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Safe Coding in C

Coding has to implement the requirements and definitions of the architecture and module design to achieve the desired functionality of the system. However, it is not enough to achieve the functionality. The software also has to comply to other demands, like robustness, maintainability, stability under a wide range of operating conditions and most important of all, the number of faults in the software has to be reduced to a minimum. Many of these items are not only a property of the module design. Good coding of the software is a crucial piece in the puzzle. But how can good coding be achieved? Here are a few rules (which are not complete):

 

Templates and Pattern

If you are developing software and the software is bigger than just one module you better define templates for header files and source code modules. This is especially important if more than just one software developer is working on the project. Other developers, testers, etc. have to find their way through the code easily. The following features should be included in a template:

  1. A descriptive comment block at the top of each module and header file. The name of the file, the author, creation date, a description of the purpose of the file, a copyright text and an update history should be the minimum content of this block.

  2. Defined sections where you group certain coding elements like a section for includes, a section for data type definitions, a section for macros, a section for function prototypes, etc. Never allow e.g. includes or variable definitions to be scattered all over the module. There is absolutely no reason why they could not be all somewhere at the top of the file.

  3. A descriptive comment block before each C-function. This should contain a short description of the function, its purpose, things to observe, etc. It could contain the name of the autor, in case there are more authors working on the same module, some words about the interfaces of the function etc. etc. Besides the information in this block it consitutes an optical breakpoint to spot functions when scrolling through the file.

  4. Defined sections inside the functions, e.g. where local variables are defined, where variables are initialized, etc.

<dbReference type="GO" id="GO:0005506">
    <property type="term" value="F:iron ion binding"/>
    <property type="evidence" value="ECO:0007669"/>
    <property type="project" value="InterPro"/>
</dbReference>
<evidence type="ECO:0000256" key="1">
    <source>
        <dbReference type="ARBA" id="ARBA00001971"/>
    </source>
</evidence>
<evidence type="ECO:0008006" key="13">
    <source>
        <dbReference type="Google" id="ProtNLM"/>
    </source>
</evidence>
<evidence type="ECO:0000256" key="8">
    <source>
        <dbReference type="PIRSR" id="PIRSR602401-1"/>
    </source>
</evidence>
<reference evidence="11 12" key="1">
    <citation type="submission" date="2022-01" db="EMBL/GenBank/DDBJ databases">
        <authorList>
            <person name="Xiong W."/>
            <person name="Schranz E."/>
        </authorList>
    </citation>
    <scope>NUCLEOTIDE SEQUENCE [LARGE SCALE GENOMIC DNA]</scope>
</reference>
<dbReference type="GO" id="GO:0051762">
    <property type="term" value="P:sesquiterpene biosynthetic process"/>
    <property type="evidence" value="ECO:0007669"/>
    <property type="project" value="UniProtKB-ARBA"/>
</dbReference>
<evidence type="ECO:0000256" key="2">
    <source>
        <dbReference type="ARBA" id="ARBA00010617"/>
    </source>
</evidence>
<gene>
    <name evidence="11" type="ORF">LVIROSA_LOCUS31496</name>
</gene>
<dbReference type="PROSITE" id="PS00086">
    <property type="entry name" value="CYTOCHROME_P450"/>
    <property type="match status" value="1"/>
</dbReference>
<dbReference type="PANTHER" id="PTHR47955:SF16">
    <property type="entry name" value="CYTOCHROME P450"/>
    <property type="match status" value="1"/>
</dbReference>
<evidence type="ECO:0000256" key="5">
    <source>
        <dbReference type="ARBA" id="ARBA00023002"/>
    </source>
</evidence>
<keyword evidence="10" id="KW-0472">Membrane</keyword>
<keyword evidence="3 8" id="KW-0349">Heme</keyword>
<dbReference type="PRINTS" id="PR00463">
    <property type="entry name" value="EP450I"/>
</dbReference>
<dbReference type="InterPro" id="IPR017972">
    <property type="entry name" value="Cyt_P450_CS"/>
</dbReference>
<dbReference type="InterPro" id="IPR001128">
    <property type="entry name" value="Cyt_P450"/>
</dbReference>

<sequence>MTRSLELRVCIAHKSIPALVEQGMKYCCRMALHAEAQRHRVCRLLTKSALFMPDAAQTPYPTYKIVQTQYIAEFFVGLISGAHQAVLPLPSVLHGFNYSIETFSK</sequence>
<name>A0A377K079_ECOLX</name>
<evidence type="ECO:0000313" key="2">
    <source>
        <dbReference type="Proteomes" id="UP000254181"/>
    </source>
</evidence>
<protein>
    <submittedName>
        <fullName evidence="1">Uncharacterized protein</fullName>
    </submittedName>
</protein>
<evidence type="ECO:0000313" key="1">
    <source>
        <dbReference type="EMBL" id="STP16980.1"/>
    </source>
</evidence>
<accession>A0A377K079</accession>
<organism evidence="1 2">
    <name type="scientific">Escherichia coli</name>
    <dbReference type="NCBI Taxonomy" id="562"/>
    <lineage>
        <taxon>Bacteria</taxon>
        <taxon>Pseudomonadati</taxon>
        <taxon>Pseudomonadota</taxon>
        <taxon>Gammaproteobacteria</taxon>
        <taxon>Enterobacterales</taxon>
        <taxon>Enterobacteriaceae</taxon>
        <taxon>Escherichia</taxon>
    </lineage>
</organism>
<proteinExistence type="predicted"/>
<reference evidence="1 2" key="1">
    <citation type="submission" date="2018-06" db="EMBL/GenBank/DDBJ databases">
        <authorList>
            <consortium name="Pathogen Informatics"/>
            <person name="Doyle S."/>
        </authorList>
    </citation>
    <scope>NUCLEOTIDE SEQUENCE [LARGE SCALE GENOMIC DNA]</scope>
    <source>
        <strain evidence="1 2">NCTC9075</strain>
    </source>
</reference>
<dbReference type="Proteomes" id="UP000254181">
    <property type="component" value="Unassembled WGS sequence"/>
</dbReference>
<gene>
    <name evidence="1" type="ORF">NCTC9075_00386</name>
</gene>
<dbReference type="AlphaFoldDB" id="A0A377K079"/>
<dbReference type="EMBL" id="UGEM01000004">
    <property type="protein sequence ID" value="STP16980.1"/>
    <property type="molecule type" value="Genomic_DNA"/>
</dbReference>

5. Structure all of your modules in the same way. E.g. group all the functions in your module which are used from outside in one section, and have all "private" functions which are only used inside the module itself in another section. Further, have the init function which initialized all module related data always at the same place, e.g. at the end of the module.

The above list was alread a pattern of a module. But also your coding lines should use repeated pattern of approved quality, rather than doing the same things different at the various places in your code. Of course there are many places where pattern can be applied. Here are just a few examples to illustrate it:

 

Naming Conventions

You have to set up naming conventions for your variables, function names and other elements of a program. If applied consequently, this will help you to program, maintain, test and inspect your software. The following elements are recommended to be part of the naming:

  1. Define fixed elements in your names and their location in the names. Separate them with underscores.

  2. A short acronym for the modulename should be a prefix for every element of module wide and global validity. E.g. if your module has to do with aquiring inputs, all functions should have an acronym called IN_ in front of their name. Thus the origin of functions and variables are clear and unique. Anyway if you have for example an initialization function in every module you have to name them somehow uniquely. In this example the initialization function of the module could be called IN_Init.

  3. Make the data types of constants and variables, as well as the return value of functions part of the name. To do this you have to define acronyms for the used data types, e.g. us_ for unsigned short, uc_ for unsigned char etc. etc. In our example the initialization function would be then defined as: void IN_v_Init(void). As you can see the return data type of the function is void and this is represented as the second element of the name by the element v_. It is up to your taste how you arrange these elements. The data type could also be at the end of the name, or right at the beginning. It is also up to your taste if you use lower case or upper case acronyms. But in any case, this information makes the inspection and change of a program much easier. The actual definition of a variable may be at some distant spot in the code and by having the information at every code line you avoid searching for this information when you want to change or check the code.

  4. Have a descriptive element as part of your name. You can use upper and lower case characters e.g. to separate naming portions in the descriptive element. In our example the Init would be the descriptive element. To have a further example: KbdInput could be the descriptive element for a variable holding the inputs from a keyboard.